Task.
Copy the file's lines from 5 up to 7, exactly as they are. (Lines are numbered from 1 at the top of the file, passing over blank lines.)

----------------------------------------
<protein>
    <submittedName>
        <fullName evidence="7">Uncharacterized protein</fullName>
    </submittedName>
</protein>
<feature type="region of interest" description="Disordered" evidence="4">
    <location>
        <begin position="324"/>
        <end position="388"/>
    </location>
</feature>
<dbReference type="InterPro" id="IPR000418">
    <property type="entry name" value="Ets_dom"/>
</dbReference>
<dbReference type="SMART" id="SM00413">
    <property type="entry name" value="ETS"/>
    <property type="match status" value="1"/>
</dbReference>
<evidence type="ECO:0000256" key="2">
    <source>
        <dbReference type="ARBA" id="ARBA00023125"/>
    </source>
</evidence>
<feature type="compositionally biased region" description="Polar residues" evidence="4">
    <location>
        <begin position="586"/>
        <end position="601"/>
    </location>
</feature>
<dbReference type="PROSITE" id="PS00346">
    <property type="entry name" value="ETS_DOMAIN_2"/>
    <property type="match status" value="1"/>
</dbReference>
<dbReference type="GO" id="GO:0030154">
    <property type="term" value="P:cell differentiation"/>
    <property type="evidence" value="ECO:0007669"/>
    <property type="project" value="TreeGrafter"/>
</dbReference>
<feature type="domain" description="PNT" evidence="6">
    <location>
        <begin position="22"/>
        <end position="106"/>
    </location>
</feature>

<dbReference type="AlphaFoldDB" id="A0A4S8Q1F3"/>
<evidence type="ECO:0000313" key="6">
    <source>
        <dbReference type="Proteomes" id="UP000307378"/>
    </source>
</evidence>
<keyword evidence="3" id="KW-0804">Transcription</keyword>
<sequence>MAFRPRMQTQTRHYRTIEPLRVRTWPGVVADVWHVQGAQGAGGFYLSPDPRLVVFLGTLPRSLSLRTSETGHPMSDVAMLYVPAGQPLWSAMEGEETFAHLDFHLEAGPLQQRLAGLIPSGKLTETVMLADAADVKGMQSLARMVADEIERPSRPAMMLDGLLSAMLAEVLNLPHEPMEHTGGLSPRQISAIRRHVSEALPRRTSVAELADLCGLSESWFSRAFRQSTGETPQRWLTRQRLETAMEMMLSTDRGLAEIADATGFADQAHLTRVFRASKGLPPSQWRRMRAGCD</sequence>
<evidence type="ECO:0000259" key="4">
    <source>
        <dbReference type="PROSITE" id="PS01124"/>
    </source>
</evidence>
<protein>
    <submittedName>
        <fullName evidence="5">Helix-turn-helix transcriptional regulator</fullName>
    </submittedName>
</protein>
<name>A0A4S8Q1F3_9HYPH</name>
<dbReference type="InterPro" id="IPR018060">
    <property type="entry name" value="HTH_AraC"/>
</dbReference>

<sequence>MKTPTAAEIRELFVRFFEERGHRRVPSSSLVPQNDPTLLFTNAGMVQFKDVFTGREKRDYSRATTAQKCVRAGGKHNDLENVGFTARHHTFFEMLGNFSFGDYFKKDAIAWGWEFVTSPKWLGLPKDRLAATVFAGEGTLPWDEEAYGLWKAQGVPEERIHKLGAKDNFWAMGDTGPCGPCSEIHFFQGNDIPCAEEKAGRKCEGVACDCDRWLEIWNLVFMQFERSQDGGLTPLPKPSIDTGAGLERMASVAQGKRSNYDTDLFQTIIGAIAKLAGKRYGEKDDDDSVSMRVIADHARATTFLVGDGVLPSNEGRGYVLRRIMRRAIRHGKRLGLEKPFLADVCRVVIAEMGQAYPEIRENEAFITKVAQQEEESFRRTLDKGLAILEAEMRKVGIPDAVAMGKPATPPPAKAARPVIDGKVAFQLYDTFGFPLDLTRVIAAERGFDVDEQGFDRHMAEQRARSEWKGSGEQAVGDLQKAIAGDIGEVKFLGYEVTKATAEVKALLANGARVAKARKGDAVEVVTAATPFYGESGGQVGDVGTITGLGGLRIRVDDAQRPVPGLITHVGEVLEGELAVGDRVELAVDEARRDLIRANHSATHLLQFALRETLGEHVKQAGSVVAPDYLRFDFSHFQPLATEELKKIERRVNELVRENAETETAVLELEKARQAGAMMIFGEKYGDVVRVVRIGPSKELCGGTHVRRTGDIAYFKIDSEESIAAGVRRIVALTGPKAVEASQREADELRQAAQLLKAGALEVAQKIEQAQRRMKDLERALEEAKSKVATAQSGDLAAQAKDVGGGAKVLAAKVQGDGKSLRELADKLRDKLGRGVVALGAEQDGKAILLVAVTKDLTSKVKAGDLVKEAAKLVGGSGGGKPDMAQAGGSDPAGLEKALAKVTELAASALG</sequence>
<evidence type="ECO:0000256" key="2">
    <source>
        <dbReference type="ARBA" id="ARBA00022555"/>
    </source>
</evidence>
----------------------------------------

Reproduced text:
</protein>
<feature type="region of interest" description="Disordered" evidence="4">
    <location>